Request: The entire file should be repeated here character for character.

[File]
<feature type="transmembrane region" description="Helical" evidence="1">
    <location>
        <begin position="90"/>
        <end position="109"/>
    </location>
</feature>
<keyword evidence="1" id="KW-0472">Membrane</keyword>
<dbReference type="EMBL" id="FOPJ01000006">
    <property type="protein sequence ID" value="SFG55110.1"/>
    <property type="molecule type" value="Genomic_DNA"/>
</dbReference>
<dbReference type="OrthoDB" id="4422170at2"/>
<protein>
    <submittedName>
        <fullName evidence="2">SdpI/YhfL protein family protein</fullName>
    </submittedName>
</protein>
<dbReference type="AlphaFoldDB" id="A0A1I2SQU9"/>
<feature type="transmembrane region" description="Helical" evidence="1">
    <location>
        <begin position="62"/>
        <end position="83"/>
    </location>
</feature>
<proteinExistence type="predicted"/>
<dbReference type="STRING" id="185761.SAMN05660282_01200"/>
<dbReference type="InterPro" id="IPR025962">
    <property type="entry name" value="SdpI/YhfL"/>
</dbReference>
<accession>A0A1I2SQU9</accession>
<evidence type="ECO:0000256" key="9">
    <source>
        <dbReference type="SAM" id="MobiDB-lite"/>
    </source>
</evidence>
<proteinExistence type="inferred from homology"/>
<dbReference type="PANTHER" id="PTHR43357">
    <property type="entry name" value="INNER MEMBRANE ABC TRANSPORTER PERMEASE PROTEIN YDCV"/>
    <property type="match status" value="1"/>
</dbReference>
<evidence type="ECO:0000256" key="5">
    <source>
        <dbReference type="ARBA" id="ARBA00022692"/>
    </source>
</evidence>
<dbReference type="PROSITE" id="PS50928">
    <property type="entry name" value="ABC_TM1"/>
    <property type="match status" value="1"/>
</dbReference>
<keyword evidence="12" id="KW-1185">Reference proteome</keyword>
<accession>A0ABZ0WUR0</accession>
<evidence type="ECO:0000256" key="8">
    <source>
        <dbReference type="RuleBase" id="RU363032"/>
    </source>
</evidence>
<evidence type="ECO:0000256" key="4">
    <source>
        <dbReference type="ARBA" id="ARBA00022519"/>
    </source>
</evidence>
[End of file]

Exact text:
<feature type="transmembrane region" description="Helical" evidence="1">
    <location>
        <begin position="90"/>
        <end position="109"/>
    </location>
</feature>
<keyword evidence="1" id="KW-0472">Membrane</keyword>
<dbReference type="EMBL" id="FOPJ01000006">
    <property type="protein sequence ID" value="SFG55110.1"/>
    <property type="molecule type" value="Genomic_DNA"/>
</dbReference>
<dbReference type="OrthoDB" id="4422170at2"/>
<protein>
    <submittedName>
        <fullName evidence="2">SdpI/YhfL protein family protein</fullName>
    </submittedName>
</protein>
<dbReference type="AlphaFoldDB" id="A0A1I2SQU9"/>
<feature type="transmembrane region" description="Helical" evidence="1">
    <location>
        <begin position="62"/>
        <end position="83"/>
    </location>
</feature>
<proteinExistence type="predicted"/>
<dbReference type="STRING" id="185761.SAMN05660282_01200"/>
<dbReference type="InterPro" id="IPR025962">
    <property type="entry name" value="SdpI/YhfL"/>
</dbReference>
<accession>A0A1I2SQU9</accession>
<evidence type="ECO:0000256" key="9">
    <source>
        <dbReference type="SAM" id="MobiDB-lite"/>
    </source>
</evidence>
<proteinExistence type="inferred from homology"/>
<dbReference type="PANTHER" id="PTHR43357">
    <property type="entry name" value="INNER MEMBRANE ABC TRANSPORTER PERMEASE PROTEIN YDCV"/>
    <property type="match status" value="1"/>
</dbReference>
<evidence type="ECO:0000256" key="5">
    <source>
        <dbReference type="ARBA" id="ARBA00022692"/>
    </source>
</evidence>
<dbReference type="PROSITE" id="PS50928">
    <property type="entry name" value="ABC_TM1"/>
    <property type="match status" value="1"/>
</dbReference>
<keyword evidence="12" id="KW-1185">Reference proteome</keyword>
<accession>A0ABZ0WUR0</accession>
<evidence type="ECO:0000256" key="8">
    <source>
        <dbReference type="RuleBase" id="RU363032"/>
    </source>
</evidence>
<evidence type="ECO:0000256" key="4">
    <source>
        <dbReference type="ARBA" id="ARBA00022519"/>
    </source>
</evidence>